It’s all about Duff Beer, on The Simpsons:
Archive for the ‘Language and the law’ Category
From the NYT on the 8th, “States Weigh Gay Marriage, Rights and Cake” by Jack Healy:
Denver — The case before the court on Tuesday grappled with issues of equal rights, religious objections to same-sex marriage and wedding cake.
At issue was whether Jack Phillips, a Colorado bakery owner, had broken state antidiscrimination laws when he refused to make a cake for a gay couple’s wedding reception, citing his religious beliefs. With same-sex marriage now legal everywhere nationally in the wake of the United States Supreme Court ruling in June, his case is being closely watched as a test of the boundary between personal religious objections and legal discrimination.
… “This case is simply not about cake,” said Ria Mar, a staff lawyer for the American Civil Liberties Union, which represented the couple, Charlie Craig and David Mullins. “Businesses open to the public must be open to all, on the same terms.”
Unless Ria Mar is using “open to all” and “on the same terms” in an exceptionally careful way, this can’t be right.
From the NYT Book Review of last Sunday (May 10th), bits from two reviews that caught my eye: Maggie Nelson’s The Argonauts reviewed by Jennifer Szalai; and Speak Now by Kenji Yoshino (a memoir combined with analysis of the same-sex marriage case) reviewed by Lincoln Caplan. I haven’t read either book (though I’ve read and posted about other things by Yoshino). But I was intrigued by the reviewers’ comments.
Today’s Zippy, featuring Judge Judy and her hectoring courtroom speech style:
Judge Judy is something of a preoccupation in Zippy, often in combination with Donald Trump (for instance, #2 on 3/17/14, #1 on 5/26/14), sometimes with other pop culture icons (JJ, Howie Mandel, and Dr. Phil on 8/17/13).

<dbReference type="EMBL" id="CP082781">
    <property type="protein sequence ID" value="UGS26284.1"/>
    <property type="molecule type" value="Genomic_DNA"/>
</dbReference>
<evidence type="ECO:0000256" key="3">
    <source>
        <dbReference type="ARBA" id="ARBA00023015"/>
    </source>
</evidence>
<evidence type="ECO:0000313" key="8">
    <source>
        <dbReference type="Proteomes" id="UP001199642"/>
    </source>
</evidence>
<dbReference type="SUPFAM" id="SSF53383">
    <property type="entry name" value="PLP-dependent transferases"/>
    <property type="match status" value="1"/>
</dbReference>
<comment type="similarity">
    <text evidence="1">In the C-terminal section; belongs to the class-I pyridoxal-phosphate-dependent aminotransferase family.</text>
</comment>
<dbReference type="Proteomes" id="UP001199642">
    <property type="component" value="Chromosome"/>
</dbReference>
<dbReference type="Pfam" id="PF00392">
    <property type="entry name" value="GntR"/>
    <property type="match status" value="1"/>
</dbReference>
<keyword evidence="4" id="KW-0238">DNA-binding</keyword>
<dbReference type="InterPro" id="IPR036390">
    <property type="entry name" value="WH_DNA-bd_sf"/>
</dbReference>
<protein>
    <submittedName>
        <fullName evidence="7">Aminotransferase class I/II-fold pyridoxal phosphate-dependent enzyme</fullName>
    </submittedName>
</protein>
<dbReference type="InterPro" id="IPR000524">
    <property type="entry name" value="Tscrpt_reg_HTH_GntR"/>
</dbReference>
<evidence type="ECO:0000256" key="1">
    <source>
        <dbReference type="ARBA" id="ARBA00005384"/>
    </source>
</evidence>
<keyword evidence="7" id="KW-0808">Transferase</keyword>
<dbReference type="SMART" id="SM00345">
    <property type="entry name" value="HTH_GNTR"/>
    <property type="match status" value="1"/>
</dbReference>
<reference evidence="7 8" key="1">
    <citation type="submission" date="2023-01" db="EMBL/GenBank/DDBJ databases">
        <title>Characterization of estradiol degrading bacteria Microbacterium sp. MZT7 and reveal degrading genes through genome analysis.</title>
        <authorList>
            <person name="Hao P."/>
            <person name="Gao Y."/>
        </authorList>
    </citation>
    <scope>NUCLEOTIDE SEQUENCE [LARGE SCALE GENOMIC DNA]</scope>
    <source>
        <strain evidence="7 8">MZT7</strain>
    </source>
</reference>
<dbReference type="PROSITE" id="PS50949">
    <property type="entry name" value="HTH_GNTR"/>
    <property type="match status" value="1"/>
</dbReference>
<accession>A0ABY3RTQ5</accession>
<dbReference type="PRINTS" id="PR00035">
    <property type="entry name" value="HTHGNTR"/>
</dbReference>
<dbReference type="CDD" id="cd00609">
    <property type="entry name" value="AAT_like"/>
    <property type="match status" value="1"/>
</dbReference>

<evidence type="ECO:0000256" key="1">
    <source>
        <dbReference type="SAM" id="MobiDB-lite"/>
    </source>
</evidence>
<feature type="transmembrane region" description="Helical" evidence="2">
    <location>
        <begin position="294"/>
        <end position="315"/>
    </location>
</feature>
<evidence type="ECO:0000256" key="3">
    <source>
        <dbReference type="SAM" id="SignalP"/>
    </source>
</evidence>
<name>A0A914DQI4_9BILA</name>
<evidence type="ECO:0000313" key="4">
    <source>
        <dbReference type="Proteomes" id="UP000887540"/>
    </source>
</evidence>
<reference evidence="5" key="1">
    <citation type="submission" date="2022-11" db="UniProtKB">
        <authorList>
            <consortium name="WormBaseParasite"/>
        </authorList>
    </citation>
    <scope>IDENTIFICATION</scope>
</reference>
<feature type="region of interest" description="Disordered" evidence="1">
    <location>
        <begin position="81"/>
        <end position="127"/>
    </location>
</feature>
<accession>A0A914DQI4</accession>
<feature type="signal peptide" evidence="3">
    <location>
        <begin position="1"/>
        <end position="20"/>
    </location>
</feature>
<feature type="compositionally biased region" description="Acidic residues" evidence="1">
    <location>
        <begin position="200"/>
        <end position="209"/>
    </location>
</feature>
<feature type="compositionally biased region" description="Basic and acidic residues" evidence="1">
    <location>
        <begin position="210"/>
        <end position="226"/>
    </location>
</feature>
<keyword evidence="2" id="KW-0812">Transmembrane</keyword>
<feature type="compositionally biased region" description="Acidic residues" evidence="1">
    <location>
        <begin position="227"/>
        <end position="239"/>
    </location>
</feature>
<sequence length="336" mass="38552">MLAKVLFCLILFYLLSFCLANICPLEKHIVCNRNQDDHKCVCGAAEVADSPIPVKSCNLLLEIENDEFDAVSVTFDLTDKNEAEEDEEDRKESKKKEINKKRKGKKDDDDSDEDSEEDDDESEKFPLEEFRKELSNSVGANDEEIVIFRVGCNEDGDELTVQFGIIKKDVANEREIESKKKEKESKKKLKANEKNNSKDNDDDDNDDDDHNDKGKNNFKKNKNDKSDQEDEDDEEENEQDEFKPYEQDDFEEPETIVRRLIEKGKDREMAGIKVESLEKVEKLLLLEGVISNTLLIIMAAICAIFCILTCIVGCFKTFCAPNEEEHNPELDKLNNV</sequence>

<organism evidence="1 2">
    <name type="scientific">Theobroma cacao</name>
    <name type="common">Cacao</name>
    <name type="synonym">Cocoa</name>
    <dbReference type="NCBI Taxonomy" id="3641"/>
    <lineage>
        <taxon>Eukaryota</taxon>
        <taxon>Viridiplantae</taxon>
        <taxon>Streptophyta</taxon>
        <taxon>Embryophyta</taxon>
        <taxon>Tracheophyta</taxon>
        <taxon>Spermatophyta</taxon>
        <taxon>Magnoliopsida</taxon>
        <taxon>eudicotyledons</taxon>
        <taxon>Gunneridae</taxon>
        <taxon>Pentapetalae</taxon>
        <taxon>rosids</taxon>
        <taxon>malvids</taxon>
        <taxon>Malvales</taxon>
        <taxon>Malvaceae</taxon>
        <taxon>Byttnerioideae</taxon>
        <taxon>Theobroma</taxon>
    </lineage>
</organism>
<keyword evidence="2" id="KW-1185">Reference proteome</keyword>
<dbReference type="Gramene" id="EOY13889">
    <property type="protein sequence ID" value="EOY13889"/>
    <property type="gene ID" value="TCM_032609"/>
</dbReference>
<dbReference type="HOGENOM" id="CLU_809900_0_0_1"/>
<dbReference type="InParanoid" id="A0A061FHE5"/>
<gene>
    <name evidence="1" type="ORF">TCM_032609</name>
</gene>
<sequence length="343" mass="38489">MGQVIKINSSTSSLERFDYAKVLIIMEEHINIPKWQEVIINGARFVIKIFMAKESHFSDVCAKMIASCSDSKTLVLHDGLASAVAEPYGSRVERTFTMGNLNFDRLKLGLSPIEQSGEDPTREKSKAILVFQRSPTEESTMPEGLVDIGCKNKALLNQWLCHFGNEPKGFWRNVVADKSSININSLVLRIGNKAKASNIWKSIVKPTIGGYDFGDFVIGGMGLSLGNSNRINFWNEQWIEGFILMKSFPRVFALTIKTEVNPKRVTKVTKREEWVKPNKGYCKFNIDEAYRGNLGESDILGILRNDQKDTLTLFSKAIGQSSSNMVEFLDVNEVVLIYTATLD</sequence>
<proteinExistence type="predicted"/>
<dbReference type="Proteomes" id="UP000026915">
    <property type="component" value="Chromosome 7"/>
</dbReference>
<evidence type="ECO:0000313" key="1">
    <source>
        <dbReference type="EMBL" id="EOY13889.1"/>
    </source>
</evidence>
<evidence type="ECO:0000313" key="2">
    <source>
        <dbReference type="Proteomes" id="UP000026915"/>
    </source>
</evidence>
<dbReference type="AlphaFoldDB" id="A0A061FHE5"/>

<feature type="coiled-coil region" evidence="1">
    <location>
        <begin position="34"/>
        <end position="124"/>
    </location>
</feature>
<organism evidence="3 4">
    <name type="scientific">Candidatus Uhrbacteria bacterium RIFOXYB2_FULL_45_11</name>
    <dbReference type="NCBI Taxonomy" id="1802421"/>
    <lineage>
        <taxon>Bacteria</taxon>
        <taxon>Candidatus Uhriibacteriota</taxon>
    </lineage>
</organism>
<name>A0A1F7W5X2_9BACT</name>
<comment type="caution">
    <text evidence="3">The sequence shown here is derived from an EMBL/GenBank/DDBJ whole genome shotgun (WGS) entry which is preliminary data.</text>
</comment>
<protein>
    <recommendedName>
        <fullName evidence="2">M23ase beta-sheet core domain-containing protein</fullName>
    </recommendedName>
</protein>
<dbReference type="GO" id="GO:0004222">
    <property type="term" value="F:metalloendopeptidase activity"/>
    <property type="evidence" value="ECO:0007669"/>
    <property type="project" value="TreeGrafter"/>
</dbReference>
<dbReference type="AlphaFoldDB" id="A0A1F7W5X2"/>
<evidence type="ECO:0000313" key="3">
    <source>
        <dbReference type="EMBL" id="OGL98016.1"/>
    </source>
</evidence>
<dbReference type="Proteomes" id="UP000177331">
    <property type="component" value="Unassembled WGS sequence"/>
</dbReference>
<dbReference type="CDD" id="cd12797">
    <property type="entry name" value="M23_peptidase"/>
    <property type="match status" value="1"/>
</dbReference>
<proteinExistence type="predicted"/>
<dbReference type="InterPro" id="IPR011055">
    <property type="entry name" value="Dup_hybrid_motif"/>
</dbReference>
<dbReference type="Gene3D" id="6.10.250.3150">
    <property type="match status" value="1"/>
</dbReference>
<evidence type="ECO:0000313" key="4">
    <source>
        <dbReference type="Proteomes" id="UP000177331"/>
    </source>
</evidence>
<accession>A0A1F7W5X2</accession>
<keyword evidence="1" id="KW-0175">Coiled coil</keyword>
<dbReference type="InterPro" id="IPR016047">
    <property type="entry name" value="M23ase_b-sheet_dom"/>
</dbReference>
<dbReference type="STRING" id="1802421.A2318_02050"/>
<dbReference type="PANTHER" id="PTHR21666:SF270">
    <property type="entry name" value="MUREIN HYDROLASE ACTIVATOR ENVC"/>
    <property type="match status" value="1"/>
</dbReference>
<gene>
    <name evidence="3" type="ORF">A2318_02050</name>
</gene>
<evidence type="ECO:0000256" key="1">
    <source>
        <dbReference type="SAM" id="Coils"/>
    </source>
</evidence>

The most recent Scenes from a Multiverse (available on-line here) tackles the task of the U.S. Supreme Court:
The legal issues here are genuinely complex, but apparently SCOTUS isn’t contemplating undoing the same-sex marriages that have already happened as a result of judicial actions (as opposed to legislation or popular vote), though it could conceivably let stand existing bans in some states.
Then there’s the question of extending protections against discrimination based on sexuality to those jurisdictions that don’t now have them — or not.
And there’s more.
Frank Bruni in an NYT opinion piece, “Too Much Prayer in Politics: Republicans, the Religious Right and Evolution” on February 15th:
Faith and government shouldn’t be as cozy as they are in this country. Politicians in general, and Republicans in particular, shouldn’t genuflect as slavishly as they do, not in public. They’re vying to be senators and presidents. They’re not auditioning to be ministers and missionaries.
… Mike Huckabee, who is an ordained minister in the Southern Baptist church, put God in the title of a new book that he wrote and just released on the cusp of what may be another presidential bid. He ran previously in 2008, when he won the Iowa caucuses.
The book is called “God, Guns, Grits, and Gravy.” These are a few of his favorite things.